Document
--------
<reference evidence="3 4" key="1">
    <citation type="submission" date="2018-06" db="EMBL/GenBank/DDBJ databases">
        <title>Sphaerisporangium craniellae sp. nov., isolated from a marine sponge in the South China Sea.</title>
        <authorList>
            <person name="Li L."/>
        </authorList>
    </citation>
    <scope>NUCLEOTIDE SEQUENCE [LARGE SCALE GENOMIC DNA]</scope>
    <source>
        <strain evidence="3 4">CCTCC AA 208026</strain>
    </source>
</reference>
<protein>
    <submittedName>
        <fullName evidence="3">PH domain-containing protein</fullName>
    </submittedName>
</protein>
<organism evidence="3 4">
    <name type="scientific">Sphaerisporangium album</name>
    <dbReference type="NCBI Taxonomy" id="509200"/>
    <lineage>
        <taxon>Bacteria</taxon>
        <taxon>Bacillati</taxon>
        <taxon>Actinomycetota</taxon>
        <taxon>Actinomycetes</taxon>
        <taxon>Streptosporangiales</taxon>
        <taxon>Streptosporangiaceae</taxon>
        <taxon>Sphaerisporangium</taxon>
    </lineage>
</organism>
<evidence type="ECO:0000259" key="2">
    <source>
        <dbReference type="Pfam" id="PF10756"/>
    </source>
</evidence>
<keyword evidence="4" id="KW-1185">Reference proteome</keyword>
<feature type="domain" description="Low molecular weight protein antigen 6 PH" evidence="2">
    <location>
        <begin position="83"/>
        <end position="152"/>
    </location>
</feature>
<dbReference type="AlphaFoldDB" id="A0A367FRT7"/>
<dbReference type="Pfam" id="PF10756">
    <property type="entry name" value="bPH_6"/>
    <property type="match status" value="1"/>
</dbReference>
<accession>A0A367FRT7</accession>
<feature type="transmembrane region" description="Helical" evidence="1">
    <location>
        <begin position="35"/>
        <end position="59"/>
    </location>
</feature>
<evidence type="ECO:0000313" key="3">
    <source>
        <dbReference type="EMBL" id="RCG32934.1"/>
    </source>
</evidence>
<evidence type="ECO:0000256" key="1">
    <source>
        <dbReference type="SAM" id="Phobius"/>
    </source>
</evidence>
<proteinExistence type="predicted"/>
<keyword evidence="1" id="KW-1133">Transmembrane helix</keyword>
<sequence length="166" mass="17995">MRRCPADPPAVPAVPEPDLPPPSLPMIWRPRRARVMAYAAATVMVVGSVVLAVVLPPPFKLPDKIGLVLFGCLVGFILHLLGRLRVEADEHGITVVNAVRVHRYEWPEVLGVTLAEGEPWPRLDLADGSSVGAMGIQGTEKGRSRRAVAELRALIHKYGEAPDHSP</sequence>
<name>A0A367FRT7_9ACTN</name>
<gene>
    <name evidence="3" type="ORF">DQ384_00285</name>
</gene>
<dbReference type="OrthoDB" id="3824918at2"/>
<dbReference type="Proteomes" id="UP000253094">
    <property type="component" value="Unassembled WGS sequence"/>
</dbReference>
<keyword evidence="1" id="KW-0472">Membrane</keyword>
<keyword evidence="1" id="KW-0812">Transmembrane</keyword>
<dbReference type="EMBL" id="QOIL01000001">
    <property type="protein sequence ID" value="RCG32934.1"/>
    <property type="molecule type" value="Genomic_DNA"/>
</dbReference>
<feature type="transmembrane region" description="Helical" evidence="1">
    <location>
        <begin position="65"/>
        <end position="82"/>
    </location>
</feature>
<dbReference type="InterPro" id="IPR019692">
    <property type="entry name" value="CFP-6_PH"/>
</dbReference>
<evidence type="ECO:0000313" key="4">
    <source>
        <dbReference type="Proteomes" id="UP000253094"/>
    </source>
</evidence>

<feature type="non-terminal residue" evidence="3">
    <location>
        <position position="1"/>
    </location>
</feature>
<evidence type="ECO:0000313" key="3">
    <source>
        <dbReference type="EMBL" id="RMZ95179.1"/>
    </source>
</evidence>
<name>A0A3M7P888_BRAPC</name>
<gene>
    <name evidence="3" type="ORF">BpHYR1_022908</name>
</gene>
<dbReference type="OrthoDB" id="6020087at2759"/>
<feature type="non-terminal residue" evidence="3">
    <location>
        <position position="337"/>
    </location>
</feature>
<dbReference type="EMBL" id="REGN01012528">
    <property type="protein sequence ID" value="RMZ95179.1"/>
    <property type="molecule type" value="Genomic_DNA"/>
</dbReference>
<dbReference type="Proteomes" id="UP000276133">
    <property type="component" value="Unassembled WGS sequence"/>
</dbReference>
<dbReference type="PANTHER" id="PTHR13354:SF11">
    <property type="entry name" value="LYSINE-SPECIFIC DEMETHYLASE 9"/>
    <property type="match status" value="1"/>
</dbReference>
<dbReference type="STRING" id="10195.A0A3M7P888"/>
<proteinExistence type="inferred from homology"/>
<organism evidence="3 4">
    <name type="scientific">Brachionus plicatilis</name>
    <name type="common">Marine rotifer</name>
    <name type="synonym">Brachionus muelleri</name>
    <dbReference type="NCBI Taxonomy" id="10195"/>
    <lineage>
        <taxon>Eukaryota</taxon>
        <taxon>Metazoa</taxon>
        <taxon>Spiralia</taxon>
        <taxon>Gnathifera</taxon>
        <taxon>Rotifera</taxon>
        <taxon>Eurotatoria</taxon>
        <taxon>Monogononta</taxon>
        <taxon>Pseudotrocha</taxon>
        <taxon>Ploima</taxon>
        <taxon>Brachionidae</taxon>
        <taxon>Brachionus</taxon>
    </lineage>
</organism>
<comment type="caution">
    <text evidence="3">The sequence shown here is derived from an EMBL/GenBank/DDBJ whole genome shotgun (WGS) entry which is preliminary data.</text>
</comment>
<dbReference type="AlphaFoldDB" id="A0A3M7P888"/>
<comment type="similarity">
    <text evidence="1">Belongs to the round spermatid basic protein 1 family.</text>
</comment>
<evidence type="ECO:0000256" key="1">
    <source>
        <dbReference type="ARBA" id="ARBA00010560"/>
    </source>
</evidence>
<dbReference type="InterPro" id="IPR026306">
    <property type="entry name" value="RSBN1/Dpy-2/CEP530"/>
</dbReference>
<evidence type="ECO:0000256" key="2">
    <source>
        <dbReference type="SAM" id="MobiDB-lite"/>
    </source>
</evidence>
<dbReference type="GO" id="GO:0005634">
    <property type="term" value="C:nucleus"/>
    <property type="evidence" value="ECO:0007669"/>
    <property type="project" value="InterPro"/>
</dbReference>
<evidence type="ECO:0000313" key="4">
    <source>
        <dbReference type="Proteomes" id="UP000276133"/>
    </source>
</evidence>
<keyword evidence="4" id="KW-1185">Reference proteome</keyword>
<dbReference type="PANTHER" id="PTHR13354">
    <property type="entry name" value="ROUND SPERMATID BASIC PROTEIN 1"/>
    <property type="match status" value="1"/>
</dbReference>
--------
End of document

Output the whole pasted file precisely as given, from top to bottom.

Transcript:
<reference evidence="3 4" key="1">
    <citation type="submission" date="2018-06" db="EMBL/GenBank/DDBJ databases">
        <title>Sphaerisporangium craniellae sp. nov., isolated from a marine sponge in the South China Sea.</title>
        <authorList>
            <person name="Li L."/>
        </authorList>
    </citation>
    <scope>NUCLEOTIDE SEQUENCE [LARGE SCALE GENOMIC DNA]</scope>
    <source>
        <strain evidence="3 4">CCTCC AA 208026</strain>
    </source>
</reference>
<protein>
    <submittedName>
        <fullName evidence="3">PH domain-containing protein</fullName>
    </submittedName>
</protein>
<organism evidence="3 4">
    <name type="scientific">Sphaerisporangium album</name>
    <dbReference type="NCBI Taxonomy" id="509200"/>
    <lineage>
        <taxon>Bacteria</taxon>
        <taxon>Bacillati</taxon>
        <taxon>Actinomycetota</taxon>
        <taxon>Actinomycetes</taxon>
        <taxon>Streptosporangiales</taxon>
        <taxon>Streptosporangiaceae</taxon>
        <taxon>Sphaerisporangium</taxon>
    </lineage>
</organism>
<evidence type="ECO:0000259" key="2">
    <source>
        <dbReference type="Pfam" id="PF10756"/>
    </source>
</evidence>
<keyword evidence="4" id="KW-1185">Reference proteome</keyword>
<feature type="domain" description="Low molecular weight protein antigen 6 PH" evidence="2">
    <location>
        <begin position="83"/>
        <end position="152"/>
    </location>
</feature>
<dbReference type="AlphaFoldDB" id="A0A367FRT7"/>
<dbReference type="Pfam" id="PF10756">
    <property type="entry name" value="bPH_6"/>
    <property type="match status" value="1"/>
</dbReference>
<accession>A0A367FRT7</accession>
<feature type="transmembrane region" description="Helical" evidence="1">
    <location>
        <begin position="35"/>
        <end position="59"/>
    </location>
</feature>
<evidence type="ECO:0000313" key="3">
    <source>
        <dbReference type="EMBL" id="RCG32934.1"/>
    </source>
</evidence>
<evidence type="ECO:0000256" key="1">
    <source>
        <dbReference type="SAM" id="Phobius"/>
    </source>
</evidence>
<proteinExistence type="predicted"/>
<keyword evidence="1" id="KW-1133">Transmembrane helix</keyword>
<sequence length="166" mass="17995">MRRCPADPPAVPAVPEPDLPPPSLPMIWRPRRARVMAYAAATVMVVGSVVLAVVLPPPFKLPDKIGLVLFGCLVGFILHLLGRLRVEADEHGITVVNAVRVHRYEWPEVLGVTLAEGEPWPRLDLADGSSVGAMGIQGTEKGRSRRAVAELRALIHKYGEAPDHSP</sequence>
<name>A0A367FRT7_9ACTN</name>
<gene>
    <name evidence="3" type="ORF">DQ384_00285</name>
</gene>
<dbReference type="OrthoDB" id="3824918at2"/>
<dbReference type="Proteomes" id="UP000253094">
    <property type="component" value="Unassembled WGS sequence"/>
</dbReference>
<keyword evidence="1" id="KW-0472">Membrane</keyword>
<keyword evidence="1" id="KW-0812">Transmembrane</keyword>
<dbReference type="EMBL" id="QOIL01000001">
    <property type="protein sequence ID" value="RCG32934.1"/>
    <property type="molecule type" value="Genomic_DNA"/>
</dbReference>
<feature type="transmembrane region" description="Helical" evidence="1">
    <location>
        <begin position="65"/>
        <end position="82"/>
    </location>
</feature>
<dbReference type="InterPro" id="IPR019692">
    <property type="entry name" value="CFP-6_PH"/>
</dbReference>
<evidence type="ECO:0000313" key="4">
    <source>
        <dbReference type="Proteomes" id="UP000253094"/>
    </source>
</evidence>

<feature type="non-terminal residue" evidence="3">
    <location>
        <position position="1"/>
    </location>
</feature>
<evidence type="ECO:0000313" key="3">
    <source>
        <dbReference type="EMBL" id="RMZ95179.1"/>
    </source>
</evidence>
<name>A0A3M7P888_BRAPC</name>
<gene>
    <name evidence="3" type="ORF">BpHYR1_022908</name>
</gene>
<dbReference type="OrthoDB" id="6020087at2759"/>
<feature type="non-terminal residue" evidence="3">
    <location>
        <position position="337"/>
    </location>
</feature>
<dbReference type="EMBL" id="REGN01012528">
    <property type="protein sequence ID" value="RMZ95179.1"/>
    <property type="molecule type" value="Genomic_DNA"/>
</dbReference>
<dbReference type="Proteomes" id="UP000276133">
    <property type="component" value="Unassembled WGS sequence"/>
</dbReference>
<dbReference type="PANTHER" id="PTHR13354:SF11">
    <property type="entry name" value="LYSINE-SPECIFIC DEMETHYLASE 9"/>
    <property type="match status" value="1"/>
</dbReference>
<dbReference type="STRING" id="10195.A0A3M7P888"/>
<proteinExistence type="inferred from homology"/>
<organism evidence="3 4">
    <name type="scientific">Brachionus plicatilis</name>
    <name type="common">Marine rotifer</name>
    <name type="synonym">Brachionus muelleri</name>
    <dbReference type="NCBI Taxonomy" id="10195"/>
    <lineage>
        <taxon>Eukaryota</taxon>
        <taxon>Metazoa</taxon>
        <taxon>Spiralia</taxon>
        <taxon>Gnathifera</taxon>
        <taxon>Rotifera</taxon>
        <taxon>Eurotatoria</taxon>
        <taxon>Monogononta</taxon>
        <taxon>Pseudotrocha</taxon>
        <taxon>Ploima</taxon>
        <taxon>Brachionidae</taxon>
        <taxon>Brachionus</taxon>
    </lineage>
</organism>
<comment type="caution">
    <text evidence="3">The sequence shown here is derived from an EMBL/GenBank/DDBJ whole genome shotgun (WGS) entry which is preliminary data.</text>
</comment>
<dbReference type="AlphaFoldDB" id="A0A3M7P888"/>
<comment type="similarity">
    <text evidence="1">Belongs to the round spermatid basic protein 1 family.</text>
</comment>
<evidence type="ECO:0000256" key="1">
    <source>
        <dbReference type="ARBA" id="ARBA00010560"/>
    </source>
</evidence>
<dbReference type="InterPro" id="IPR026306">
    <property type="entry name" value="RSBN1/Dpy-2/CEP530"/>
</dbReference>
<evidence type="ECO:0000256" key="2">
    <source>
        <dbReference type="SAM" id="MobiDB-lite"/>
    </source>
</evidence>
<dbReference type="GO" id="GO:0005634">
    <property type="term" value="C:nucleus"/>
    <property type="evidence" value="ECO:0007669"/>
    <property type="project" value="InterPro"/>
</dbReference>
<evidence type="ECO:0000313" key="4">
    <source>
        <dbReference type="Proteomes" id="UP000276133"/>
    </source>
</evidence>
<keyword evidence="4" id="KW-1185">Reference proteome</keyword>
<dbReference type="PANTHER" id="PTHR13354">
    <property type="entry name" value="ROUND SPERMATID BASIC PROTEIN 1"/>
    <property type="match status" value="1"/>
</dbReference>